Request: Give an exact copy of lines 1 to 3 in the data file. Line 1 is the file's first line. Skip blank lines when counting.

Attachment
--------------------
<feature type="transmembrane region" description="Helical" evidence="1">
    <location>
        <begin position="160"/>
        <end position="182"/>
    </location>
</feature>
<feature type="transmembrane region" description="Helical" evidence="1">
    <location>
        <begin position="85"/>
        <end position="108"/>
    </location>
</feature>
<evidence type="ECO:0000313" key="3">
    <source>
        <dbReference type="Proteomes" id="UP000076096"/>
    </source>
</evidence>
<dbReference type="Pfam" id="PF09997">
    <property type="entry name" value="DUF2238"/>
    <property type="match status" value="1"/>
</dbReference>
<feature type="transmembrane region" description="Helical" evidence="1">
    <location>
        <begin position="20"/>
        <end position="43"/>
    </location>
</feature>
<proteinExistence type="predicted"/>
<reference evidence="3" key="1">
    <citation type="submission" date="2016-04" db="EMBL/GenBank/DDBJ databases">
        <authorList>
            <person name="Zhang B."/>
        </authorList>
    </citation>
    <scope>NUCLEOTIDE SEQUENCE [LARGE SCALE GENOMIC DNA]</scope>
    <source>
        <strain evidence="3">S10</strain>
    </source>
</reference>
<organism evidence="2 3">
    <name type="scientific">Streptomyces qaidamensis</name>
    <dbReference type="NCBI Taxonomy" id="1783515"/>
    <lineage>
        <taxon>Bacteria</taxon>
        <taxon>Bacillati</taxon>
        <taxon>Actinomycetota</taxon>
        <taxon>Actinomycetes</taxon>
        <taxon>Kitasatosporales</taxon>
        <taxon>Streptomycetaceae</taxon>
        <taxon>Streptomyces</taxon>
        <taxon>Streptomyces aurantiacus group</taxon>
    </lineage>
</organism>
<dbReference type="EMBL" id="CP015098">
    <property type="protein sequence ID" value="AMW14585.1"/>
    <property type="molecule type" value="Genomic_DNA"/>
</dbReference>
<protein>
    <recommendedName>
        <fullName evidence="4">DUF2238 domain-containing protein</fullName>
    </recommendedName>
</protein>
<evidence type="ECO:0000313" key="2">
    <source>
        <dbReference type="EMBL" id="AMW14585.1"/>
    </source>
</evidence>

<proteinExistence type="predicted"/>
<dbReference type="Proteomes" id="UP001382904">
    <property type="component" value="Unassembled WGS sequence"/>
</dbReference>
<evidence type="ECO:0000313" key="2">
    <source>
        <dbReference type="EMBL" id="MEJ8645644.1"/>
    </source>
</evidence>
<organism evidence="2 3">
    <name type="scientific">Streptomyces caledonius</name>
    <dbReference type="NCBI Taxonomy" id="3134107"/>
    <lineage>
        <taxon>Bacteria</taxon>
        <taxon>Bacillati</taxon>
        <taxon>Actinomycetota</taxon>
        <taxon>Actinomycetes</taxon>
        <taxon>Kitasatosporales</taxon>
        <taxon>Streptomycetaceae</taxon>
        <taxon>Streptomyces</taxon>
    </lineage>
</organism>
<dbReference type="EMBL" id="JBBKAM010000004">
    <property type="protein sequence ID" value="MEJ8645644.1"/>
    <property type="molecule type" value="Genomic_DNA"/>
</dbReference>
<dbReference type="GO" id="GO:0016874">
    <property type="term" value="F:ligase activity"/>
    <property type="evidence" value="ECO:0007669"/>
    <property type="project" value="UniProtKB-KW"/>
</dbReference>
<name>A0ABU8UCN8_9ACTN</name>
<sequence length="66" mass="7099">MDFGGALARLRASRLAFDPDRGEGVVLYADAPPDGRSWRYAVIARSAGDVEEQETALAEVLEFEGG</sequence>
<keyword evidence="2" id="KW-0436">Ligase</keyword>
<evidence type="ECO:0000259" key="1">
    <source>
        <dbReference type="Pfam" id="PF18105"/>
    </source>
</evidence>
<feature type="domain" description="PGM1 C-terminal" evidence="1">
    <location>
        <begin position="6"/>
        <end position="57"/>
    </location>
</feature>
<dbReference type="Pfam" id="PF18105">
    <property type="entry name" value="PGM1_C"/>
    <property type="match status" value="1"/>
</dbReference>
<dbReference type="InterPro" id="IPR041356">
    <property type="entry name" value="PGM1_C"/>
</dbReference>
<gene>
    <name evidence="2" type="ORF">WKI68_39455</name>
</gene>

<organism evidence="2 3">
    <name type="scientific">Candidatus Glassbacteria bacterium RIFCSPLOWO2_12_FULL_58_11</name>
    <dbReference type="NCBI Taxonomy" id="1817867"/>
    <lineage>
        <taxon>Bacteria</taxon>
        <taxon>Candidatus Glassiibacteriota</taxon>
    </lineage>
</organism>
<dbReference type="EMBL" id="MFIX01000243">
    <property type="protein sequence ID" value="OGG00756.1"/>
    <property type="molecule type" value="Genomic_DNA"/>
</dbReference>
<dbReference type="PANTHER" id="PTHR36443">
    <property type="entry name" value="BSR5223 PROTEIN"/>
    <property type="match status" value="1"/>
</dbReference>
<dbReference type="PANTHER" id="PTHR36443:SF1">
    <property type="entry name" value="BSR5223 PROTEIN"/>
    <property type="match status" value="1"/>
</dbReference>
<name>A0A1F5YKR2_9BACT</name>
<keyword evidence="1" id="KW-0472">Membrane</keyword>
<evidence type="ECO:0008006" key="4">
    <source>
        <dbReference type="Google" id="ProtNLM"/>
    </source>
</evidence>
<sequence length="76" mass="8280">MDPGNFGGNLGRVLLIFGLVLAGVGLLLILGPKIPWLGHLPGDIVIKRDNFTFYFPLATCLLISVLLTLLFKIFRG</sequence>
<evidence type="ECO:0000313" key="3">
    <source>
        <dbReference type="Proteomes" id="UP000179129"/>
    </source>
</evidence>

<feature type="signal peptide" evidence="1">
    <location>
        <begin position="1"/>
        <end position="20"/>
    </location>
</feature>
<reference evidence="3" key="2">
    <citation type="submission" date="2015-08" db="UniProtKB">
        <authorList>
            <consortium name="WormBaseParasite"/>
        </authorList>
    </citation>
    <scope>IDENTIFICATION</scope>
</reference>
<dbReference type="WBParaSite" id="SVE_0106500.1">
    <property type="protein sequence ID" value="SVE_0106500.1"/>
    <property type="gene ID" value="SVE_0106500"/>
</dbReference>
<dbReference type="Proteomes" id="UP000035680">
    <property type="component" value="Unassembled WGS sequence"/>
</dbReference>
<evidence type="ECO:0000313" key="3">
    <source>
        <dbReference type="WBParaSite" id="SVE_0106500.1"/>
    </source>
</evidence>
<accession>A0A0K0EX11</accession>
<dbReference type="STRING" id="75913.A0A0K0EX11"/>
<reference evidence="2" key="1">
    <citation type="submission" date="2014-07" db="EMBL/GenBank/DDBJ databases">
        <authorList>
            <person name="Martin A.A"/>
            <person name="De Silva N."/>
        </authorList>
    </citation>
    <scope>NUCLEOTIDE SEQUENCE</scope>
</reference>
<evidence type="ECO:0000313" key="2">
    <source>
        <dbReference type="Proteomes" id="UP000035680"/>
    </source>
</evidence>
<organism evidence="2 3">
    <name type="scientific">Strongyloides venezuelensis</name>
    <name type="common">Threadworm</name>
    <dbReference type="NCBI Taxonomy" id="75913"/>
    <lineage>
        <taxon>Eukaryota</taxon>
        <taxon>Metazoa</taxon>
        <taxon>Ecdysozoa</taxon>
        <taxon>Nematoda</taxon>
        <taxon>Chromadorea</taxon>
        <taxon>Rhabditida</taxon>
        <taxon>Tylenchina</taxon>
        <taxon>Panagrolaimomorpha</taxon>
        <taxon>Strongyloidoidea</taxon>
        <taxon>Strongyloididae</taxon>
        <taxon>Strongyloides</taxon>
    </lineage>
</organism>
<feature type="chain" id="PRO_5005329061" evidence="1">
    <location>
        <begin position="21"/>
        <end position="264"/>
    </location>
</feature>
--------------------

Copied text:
<feature type="transmembrane region" description="Helical" evidence="1">
    <location>
        <begin position="160"/>